FEA and testing

Tensile tests were carried out on four carabiners. The aim of the testing was to determine the failure locations and failure loads. This information could then be used to verify FEA stress testing. In addition, the location of failure and the failure load can be used to judge the accuracy of the assumption that a carabiner fails in pure tension.

Longitudinal, closed gate tensile tests were carried out according EN12275 on two Black Diamond Light D and two Black Diamond Hotwire carabiners. Failure locations can be seen in figure 30 - failure occurs consistently where the carabiner arms connect to the spine.

broken carabiners

Figure 30: Two Black Diamond Light D (left) and two Black Diamond Hotwire (right) carabiners were tested to failure.

The failure loads of the Light D carabiners were 28.0 kN and 29.1 kN. The failure loads of the Hotwire carabiners were 28.8 kN and 29.1 kN. The cross-section area of a Light D carabiner is 7.17 x10 -5 m 2 [58]. Taking an average failure load of 28.55kN, if it is assumed that the load is taken entirely by the spine, this would result in a stress of 398 MPa in the spine. The tensile strength of the carabiner material is around 510 MPa, so the stress in the spine is 112 MPa higher than if the spine was in pure tension. This suggests that the bending of the carabiner arm plays a significant role the carabiner strength.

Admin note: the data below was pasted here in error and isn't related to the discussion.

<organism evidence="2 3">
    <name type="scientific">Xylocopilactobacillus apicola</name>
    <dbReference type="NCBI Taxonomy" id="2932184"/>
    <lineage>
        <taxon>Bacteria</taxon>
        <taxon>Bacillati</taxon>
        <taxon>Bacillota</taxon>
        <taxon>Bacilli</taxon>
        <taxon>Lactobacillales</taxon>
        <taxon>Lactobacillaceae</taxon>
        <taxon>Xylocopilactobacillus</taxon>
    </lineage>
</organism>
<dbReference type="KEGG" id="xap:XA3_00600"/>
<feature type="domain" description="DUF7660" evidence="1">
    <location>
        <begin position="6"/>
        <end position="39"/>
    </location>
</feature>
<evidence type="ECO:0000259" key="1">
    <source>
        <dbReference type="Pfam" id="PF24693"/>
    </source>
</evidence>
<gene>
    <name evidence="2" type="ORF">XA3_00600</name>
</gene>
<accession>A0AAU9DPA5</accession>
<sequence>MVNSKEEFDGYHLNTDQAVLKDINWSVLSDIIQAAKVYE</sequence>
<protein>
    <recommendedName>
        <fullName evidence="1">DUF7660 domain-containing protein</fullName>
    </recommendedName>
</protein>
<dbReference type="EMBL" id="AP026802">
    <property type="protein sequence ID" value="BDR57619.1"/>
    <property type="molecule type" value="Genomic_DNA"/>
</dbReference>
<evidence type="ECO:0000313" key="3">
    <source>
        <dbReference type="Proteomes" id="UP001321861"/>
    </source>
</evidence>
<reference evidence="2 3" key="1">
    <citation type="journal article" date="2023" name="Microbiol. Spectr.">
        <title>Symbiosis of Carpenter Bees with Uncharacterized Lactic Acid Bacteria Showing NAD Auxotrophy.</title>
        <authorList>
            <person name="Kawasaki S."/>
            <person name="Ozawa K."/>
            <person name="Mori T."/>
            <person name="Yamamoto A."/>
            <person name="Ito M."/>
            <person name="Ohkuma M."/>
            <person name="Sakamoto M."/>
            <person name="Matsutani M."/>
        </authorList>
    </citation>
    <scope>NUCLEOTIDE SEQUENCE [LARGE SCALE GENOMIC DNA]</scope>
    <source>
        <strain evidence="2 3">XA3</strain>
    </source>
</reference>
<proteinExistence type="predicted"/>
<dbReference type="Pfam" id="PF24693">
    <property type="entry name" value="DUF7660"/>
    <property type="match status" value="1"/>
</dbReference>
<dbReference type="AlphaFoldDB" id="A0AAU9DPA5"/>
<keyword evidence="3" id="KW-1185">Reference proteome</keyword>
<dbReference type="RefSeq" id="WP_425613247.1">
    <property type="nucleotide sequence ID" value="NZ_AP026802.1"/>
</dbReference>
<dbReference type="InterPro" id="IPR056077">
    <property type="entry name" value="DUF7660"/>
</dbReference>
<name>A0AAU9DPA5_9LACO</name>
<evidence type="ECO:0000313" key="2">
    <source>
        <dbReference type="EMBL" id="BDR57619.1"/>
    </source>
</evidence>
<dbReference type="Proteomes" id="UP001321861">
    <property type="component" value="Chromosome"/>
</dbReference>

A CAD model of a Black Diamond Light D carabiner was created in SolidWorks and FEA stress analysis was carried out using CosmosWorks. The Light D geometry was recreated using data from Black Diamond and overlaying an image of a Light D carabiner onto a sketch in Solidworks.

carabiner fea

Figure 31: Stress analysis was carried out on a model of a Black diamond Light D carabiner using CosmosWorks.

The CAD model was meshed, material property data for aluminium 7075 T6 was entered and forces and constraints were applied. On one end, the carabiner was constrained for translation in three orthogonal axes to represent a fixed pin contact (see figure 31). On the other end it was constrained in two orthogonal directions perpendicular to the spine - to represent a moving tensile test pin. The model represented the carabiner in its open gate configuration. A force of 7 kN was applied, in the direction of the spine, on the less constrained of the two surfaces. A simulation was run and this resulted in maximum stresses at the constraint points and stresses of a similar magnitude on the inner surface where the arms connect to the spine. This shows some agreement with the tensile tests performed as initial yielding occurred at the test pin contact points and then breakage occurred at the arm/spine connecting point. However, the stress at this point was estimated as 630 MPa. The black diamond Light D carabiner has an open gate strength rating of 7 kN, and the carabiner material has a strength of 510 MPa - this suggests that the FEA analysis is overestimating the stress in the carabiner. Once configured correctly this analysis could be used to optimise the carabiner design proposed in the design section. However, this is beyond the scope of this report.

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